Exercising at least 150 minutes a week can help people sleep significantly better and feel more alert during the day, a new study has suggested.
A survey conducted on more than 2,600 men and women, between ages 18 to 85, found that 150 minutes of moderate to vigorous activity a week, provided a 65 percent improvement in sleep quality.
People also said that they felt less sleepy during the day, compared to those with less physical activity.
The study, lends more evidence to mounting research showing the importance of exercise to a number of health factors.
Among adults in the United States, about 35 to 40 percent of the population had problems with falling asleep or with daytime sleepiness.
“We were using the physical activity guidelines set forth for cardiovascular health, but it appears that those guidelines might have a spillover effect to other areas of health,” Brad Cardinal, a professor of exercise science at Oregon State University and one of the study’s authors said.
“Increasingly, the scientific evidence is encouraging as regular physical activity may serve as a non-pharmaceutical alternative to improve sleep.
After controlling for age, BMI (Body Mass Index), health status, smoking status, and depression, the relative risk of often feeling overly sleepy during the day compared to never feeling overly sleepy during the day decreased by 65 percent for participants meeting physical activity guidelines.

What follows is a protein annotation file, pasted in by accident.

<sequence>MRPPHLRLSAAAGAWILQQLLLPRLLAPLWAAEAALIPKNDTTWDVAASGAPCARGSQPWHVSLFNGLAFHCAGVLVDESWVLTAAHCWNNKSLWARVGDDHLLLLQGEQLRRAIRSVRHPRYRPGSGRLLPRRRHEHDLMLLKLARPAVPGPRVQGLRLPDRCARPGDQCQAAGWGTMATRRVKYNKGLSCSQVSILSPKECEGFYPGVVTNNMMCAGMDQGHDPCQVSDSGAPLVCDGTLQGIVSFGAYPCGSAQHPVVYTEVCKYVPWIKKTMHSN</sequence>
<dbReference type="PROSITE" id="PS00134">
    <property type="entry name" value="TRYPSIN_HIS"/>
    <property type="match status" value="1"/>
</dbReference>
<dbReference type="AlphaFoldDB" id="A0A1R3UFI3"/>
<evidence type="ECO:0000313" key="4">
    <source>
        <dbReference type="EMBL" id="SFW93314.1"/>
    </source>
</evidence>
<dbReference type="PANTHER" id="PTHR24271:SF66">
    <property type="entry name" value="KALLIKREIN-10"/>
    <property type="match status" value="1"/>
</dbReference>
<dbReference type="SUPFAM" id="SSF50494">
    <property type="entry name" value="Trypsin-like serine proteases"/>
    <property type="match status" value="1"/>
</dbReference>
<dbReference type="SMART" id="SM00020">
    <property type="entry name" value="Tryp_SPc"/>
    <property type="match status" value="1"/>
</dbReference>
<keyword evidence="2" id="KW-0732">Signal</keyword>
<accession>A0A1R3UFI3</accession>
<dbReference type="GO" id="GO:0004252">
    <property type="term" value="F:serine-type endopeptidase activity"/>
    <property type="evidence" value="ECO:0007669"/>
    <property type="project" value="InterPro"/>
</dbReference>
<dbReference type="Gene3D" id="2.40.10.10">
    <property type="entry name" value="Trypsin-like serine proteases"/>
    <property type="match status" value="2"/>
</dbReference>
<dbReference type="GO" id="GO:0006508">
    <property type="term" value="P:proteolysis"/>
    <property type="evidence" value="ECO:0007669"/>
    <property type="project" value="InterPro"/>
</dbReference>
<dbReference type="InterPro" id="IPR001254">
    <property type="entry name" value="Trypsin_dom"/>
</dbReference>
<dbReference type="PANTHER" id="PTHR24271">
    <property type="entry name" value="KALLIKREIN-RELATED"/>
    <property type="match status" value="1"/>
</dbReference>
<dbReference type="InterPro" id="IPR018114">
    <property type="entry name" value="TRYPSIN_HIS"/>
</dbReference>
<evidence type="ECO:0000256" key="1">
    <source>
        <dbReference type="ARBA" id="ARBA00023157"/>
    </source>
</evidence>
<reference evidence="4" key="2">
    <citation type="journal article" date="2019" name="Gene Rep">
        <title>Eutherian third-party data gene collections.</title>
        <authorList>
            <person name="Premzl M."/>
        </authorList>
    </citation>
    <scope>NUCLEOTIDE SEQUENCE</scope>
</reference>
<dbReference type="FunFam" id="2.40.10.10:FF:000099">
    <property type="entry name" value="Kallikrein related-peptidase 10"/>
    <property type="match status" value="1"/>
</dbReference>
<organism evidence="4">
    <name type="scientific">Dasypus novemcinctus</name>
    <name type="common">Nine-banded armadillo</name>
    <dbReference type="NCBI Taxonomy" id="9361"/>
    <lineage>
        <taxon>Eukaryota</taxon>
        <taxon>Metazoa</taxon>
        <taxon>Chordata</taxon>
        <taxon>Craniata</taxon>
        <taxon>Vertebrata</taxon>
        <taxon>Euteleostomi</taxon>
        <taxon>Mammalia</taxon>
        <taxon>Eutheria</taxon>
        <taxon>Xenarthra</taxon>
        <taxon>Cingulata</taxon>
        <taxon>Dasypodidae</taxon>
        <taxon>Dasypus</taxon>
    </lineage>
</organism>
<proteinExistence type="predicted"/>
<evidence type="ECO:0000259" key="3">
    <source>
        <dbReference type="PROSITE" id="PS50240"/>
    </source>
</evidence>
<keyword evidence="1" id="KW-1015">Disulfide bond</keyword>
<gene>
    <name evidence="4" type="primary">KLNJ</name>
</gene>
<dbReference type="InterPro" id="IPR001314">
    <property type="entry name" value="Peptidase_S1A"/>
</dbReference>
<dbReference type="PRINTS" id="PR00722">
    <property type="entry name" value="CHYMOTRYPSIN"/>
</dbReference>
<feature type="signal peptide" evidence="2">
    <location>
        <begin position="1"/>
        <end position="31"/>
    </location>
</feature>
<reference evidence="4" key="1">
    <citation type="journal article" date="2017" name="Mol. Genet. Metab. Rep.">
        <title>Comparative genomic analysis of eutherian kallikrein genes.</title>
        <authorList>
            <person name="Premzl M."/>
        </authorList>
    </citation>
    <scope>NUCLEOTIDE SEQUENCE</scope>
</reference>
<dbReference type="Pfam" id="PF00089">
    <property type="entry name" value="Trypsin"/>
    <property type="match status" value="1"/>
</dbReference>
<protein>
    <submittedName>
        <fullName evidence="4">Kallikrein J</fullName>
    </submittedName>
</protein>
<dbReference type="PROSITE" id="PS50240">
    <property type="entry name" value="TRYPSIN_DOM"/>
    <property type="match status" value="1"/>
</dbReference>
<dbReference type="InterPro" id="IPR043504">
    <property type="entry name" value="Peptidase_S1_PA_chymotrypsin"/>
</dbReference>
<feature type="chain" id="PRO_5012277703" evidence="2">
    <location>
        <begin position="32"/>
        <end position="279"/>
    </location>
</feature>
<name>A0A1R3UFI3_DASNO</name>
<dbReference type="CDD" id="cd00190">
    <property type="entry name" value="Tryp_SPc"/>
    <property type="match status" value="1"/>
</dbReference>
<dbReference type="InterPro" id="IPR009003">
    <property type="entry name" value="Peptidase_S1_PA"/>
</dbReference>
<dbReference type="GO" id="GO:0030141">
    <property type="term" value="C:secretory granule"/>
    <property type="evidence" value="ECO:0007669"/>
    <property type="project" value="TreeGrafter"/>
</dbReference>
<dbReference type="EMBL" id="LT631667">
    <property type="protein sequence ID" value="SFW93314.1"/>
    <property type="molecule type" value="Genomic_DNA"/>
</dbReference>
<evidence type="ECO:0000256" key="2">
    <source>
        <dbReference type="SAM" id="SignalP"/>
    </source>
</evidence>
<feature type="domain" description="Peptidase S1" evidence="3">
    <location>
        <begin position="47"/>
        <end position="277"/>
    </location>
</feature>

Similar results were also found for having leg cramps while sleeping (68 percent less likely) and having difficulty concentrating when tired (45 percent decrease).
Paul Loprinzi, an assistant professor at Bellarmine University and lead author of the study said that it is the first study to examine the relationship between accelerometer-measured physical activity and sleep while utilizing a nationally representative sample of adults of all ages.
“Our findings demonstrate a link between regular physical activity and perceptions of sleepiness during the day, which suggests that participation in physical activity on a regular basis may positively influence an individual’s productivity at work, or in the case of a student, influence their ability to pay attention in class,” Loprinzi said.
Cardinal said that past studies linking physical activity and sleep used only self-reports of exercise.
He said that the danger with this is that many people tend to overestimate the amount of activity they do.
He added that the take-away for consumers is to remember that exercise has a number of health benefits, and that can include helping feel alert and awake.
The study was out in the December issue of the journal Mental Health and Physical Activity.